Protests erupt after farmer acquitted in Colten Boushie death

Colten Boushie died Aug. 9 2016. Gerald Stanley is charged with second-degree murder in his death

Colten Boushie died Aug. 9 2016. Gerald Stanley is charged with second-degree murder in his death

Vice-Chief Kimberly Jonathan stood on the steps of the Battleford Court of Queen's Bench crying.

Debbie Baptiste, the mother of Colten Boushie, holds up a picture of her son as she leaves the Court of Queen's Bench during a lunch recess on the fifth day of the trial of Gerald Stanley, the farmer accused of killing the 22-year-old Indigenous man, in Battleford Sask., Monday, Feb. 5, 2018.

More than 200 people gathered outside the Edmonton Police Service headquarters carrying signs and chanting "no justice, no peace" and "justice for Colten".

Federal Justice Minister Jody Wilson-Raybould also tweeted her sympathy for Boushie's family, adding that she is "committed to working everyday to ensure justice for all Canadians".

The verdict sparked a firestorm of criticism from Aboriginal groups across Canada.

"Ultimately, Coco's death needs to have a objective", she said, using the family's nickname for Boushie. "Colten! Colten!" - could be heard through the door. "Something has to be done about this!" said Alvin Baptiste, Boushie's uncle, after the verdict was read aloud. In a news release, the Battlefords Agency Tribal Chiefs, who represent seven First Nations in the Battleford area, said they were "deeply disturbed" by the verdict and called for "an immediate inquiry examining a number of injustices during this trial including problems with jury selection, the prosecution and trial processes". "Something has to be done about this - the government, Justin Trudeau, we asked you to give us Indigenous people justice".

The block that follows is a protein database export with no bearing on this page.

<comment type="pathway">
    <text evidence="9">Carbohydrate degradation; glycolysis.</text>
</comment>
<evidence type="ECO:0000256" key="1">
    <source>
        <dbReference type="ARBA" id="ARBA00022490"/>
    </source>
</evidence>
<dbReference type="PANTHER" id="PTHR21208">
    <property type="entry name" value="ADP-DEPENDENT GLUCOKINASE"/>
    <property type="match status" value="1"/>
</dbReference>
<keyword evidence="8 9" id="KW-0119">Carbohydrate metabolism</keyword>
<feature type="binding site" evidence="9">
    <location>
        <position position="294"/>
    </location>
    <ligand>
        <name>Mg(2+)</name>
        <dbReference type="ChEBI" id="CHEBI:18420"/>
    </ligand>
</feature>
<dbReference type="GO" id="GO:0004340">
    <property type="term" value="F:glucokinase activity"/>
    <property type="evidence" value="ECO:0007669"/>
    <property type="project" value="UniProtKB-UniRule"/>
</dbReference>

Webster said Saturday's rally was a way of standing with Boushie's family against a "racist system".

"We need to remember we're all human", said Raylene Hunter.

"There is a darkness that exists in this country", said Murphy. I felt for my children.

"There's years of history that went behind that gun shot that took that life. we have to understand that as a nation", said Manitoba Keewatinowi Okimakanak Grand Chief Sheila North. "Please remain peaceful", organizers said in a release. We all face racism.

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Scott Spencer, Stanley's attorney, was not available for comment.

Crown prosecutor Bill Burge did not comment when asked if he was surprised by the verdict.

"It's a awful feeling to hear not guilty", he told reporters outside the court.

Sheldon Wuttunee, former chief of the Red Pheasant First Nation, called on everyone to come together to solve their differences.

Forensic investigation determined Boushie was shot with a Tokarev semiautomatic pistol that was found in Stanley's home.

He told the jury he fired two warning shots in the air, but pulled the trigger "three or four times".

Supporters during a rally for the Boushie family at the Court of Queen's Bench in Saskatoon, SK on Saturday, February 10, 2018.

On Friday night, after a week of testimony and a day and a half of deliberations, a jury found Stanley not guilty, setting off cries of anguish from Boushie's relatives and supporters.

"It's a tragedy, but it's not criminal".

The 22-year-old Indigenous man was shot dead on Stanley's farm. He was from the Red Pheasant Cree Nation north of Biggar.

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